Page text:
Ise theme park uses ninja, samurai in G-7 tourist pitch

Chunichi Shimbun

Ise Azuchimomoyama Bunkamura, a theme park in Ise, Mie Prefecture, that showcases traditional Japanese buildings and customs, is working on increasing the number of foreign visitors ahead of the Group of Seven summit in May.

The region will be in the spotlight when the G-7 event takes place in the Ise-Shima region in May, and park officials say they are eager to make use of the rare opportunity to promote Japanese culture and history to as many non-Japanese as possible.

The park is located on a mountain in the eastern part of the city, reproducing the image of a town in the Azuchi-Momoyama Period at the foot of a 43-meter-high symbolic replica of Azuchi Castle. Visitors can see actors dressed in samurai and princess outfits walking down the streets as well as enacting ninja fighting sequences.

After the park opened in 1993, it attracted between 1.8 million to 2 million visitors annually, but the number has gradually decreased as time passed.

In 2008, the park asked famous comedian Kinichi Hagimoto, 74, to serve as a mayor emeritus of the park and introduced hands-on activities such as warrior costume rentals and a shuriken (ninja stars) throwing game.

Their promotion campaigns have paid off as the number of visitors slowly climbed back up in recent years.

“Our continued efforts are bearing fruit,” said Ise Azuchimomoyama Bunkamura spokesman Yasu Saito.

After it was decided in June that the G-7 summit will be held in the prefecture, the park doubled its efforts to attract foreign visitors, cooperating with the Mie Prefectural Government to promote the region via travel agencies in Taiwan and Thailand.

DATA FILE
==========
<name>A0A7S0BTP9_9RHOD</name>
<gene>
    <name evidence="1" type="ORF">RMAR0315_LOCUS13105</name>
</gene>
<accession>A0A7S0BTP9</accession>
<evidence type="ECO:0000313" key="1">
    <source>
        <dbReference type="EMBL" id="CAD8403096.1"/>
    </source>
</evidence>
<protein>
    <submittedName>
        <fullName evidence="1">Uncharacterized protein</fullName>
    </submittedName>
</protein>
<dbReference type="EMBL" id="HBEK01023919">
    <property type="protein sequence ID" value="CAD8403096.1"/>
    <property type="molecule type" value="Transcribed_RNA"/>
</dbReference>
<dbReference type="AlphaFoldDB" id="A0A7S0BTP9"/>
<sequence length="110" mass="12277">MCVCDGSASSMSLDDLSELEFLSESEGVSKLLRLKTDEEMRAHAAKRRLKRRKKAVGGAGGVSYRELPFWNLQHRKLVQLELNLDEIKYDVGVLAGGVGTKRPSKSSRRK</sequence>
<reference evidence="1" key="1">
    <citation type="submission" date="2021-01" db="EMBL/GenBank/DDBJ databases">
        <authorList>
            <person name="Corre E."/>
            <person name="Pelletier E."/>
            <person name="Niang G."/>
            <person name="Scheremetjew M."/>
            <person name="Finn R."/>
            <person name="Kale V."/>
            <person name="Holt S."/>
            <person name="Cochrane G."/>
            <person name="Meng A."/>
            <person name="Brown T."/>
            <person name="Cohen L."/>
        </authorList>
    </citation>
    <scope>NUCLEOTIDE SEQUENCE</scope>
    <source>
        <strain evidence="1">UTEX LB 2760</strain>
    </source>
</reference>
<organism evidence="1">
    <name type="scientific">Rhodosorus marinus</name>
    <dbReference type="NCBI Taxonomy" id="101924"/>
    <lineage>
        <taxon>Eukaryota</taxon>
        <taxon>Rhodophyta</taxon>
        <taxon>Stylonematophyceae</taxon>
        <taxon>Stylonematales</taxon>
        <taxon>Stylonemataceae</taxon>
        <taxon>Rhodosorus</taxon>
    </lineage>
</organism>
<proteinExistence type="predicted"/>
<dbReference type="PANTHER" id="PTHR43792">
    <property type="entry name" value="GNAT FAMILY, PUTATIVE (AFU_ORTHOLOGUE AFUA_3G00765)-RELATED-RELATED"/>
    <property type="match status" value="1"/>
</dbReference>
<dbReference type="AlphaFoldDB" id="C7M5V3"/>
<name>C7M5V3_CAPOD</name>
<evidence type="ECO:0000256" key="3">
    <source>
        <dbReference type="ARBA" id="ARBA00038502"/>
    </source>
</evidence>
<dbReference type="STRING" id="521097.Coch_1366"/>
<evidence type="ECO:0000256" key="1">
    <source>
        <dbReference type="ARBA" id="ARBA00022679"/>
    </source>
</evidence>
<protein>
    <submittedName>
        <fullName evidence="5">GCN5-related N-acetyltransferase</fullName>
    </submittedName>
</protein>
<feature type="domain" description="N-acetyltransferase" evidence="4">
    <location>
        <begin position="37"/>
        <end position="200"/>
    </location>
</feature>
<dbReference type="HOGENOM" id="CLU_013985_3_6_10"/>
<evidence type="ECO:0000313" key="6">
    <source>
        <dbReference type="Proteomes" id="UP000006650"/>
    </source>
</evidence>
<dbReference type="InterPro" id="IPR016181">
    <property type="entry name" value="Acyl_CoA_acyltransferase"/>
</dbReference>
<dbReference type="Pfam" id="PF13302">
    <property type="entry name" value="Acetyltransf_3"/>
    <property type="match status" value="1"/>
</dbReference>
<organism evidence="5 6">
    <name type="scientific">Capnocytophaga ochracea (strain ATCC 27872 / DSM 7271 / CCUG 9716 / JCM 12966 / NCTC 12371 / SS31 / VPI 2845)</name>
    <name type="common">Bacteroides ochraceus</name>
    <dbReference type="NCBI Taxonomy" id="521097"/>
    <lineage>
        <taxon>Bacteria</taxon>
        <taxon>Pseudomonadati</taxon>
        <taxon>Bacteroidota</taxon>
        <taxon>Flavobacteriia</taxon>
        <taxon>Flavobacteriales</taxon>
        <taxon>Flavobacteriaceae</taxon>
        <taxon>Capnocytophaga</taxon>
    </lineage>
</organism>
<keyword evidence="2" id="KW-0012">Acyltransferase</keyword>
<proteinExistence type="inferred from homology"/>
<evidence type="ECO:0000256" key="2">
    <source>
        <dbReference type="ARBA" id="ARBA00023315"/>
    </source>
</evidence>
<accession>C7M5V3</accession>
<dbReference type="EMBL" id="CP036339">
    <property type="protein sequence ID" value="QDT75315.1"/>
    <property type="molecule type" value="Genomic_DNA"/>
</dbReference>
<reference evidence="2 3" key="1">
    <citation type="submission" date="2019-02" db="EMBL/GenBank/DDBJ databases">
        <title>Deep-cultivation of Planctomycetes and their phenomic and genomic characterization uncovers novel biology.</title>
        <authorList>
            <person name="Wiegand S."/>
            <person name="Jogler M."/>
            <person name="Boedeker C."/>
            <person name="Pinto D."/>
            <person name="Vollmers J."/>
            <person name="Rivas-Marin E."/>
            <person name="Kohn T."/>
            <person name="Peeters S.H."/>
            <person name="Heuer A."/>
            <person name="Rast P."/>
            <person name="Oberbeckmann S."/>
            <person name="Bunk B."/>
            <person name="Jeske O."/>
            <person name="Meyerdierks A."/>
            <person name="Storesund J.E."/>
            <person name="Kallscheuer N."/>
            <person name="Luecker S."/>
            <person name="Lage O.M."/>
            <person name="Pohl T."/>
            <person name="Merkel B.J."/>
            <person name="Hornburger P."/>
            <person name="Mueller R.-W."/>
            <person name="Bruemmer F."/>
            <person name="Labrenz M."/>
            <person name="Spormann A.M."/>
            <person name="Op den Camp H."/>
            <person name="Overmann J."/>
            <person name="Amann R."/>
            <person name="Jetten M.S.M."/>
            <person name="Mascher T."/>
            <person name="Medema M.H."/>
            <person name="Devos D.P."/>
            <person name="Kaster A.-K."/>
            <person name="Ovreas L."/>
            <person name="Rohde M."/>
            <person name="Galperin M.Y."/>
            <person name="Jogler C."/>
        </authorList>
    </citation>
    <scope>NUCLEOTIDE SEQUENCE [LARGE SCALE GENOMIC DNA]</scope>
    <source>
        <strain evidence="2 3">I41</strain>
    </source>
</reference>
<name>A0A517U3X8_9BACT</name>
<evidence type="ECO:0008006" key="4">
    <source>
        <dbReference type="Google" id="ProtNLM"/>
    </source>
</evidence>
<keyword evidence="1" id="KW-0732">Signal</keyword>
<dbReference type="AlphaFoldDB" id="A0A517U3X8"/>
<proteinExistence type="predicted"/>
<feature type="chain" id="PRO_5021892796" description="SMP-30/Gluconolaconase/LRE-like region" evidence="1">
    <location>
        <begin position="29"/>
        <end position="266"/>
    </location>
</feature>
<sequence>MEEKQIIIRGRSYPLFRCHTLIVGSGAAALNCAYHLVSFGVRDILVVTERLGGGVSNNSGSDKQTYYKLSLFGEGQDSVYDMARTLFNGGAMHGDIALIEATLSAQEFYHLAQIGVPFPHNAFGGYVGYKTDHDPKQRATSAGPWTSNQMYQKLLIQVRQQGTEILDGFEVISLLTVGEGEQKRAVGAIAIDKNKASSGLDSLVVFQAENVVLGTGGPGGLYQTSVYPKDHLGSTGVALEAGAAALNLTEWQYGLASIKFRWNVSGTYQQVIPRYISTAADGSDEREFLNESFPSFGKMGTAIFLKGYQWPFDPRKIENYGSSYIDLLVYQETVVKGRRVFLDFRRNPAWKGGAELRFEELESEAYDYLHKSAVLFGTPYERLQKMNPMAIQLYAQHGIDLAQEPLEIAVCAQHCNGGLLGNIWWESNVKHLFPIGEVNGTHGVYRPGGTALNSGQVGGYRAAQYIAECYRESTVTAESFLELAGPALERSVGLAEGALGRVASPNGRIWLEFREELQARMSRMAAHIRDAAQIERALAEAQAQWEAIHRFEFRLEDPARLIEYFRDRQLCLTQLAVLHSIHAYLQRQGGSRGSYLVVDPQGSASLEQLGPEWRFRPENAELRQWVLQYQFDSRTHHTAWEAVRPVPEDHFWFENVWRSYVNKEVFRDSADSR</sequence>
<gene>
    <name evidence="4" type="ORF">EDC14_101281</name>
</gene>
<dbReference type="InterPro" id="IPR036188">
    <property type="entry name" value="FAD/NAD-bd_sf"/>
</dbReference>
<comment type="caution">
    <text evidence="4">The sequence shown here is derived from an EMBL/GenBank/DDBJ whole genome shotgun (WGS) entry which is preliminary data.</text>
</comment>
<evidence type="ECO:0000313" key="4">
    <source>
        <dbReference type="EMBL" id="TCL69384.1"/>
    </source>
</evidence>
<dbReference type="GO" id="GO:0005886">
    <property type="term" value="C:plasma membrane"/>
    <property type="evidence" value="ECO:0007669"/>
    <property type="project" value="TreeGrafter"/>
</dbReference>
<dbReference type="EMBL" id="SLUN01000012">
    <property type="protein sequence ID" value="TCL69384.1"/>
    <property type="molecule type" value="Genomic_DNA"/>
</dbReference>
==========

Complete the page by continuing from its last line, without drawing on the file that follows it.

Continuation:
The park created pamphlets in English and Chinese, and is preparing a Korean version as well.

It also submitted a proposal to the prefectural government for high school students attending the Junior Summit on the sidelines of the G-7 summit to visit the park and experience cultural activities, such as viewing historical dramas and dressing up in ninja, samurai and oiran (courtesan) costumes.

“You don’t need to know the language to enjoy a historical drama. I’m sure this is the kind of Japanese culture they will definitely enjoy,” a park official said.

Since the park is only 1.2 km from Sun Arena, which will be used as a foreign press center during the G-7 summit, and the replica of Azuchi Castle can be seen from the place, park officials hope it will also attract the attention of foreign reporters.

The park is also pushing for the prefectural government to use actors in samurai or ninja outfits to promote the region at the summit.

“We are grateful that these tourism facilities are actively working to provide information for foreign tourists,” said Hisanobu Higashiura, 47, head of the Ise-Shima Tourism and Convention Organization, which was set up by the prefectural and municipal governments in the region. “I hope we can work together more and more to attract the attention of the global media.”

On Jan. 8, the park’s actors participated in shooting a promotional video by the Japan National Tourism Organization (JNTO), introducing facilities at the park.

“The marketing effort we put in the past eight years to attract foreign visitors will bear fruit during the short period of the summit. We must not let this opportunity go to waste,” said Saito.

This section, appearing Tuesdays, features topics and issues from the Chubu region covered by the Chunichi Shimbun. The original article was published on Jan. 13.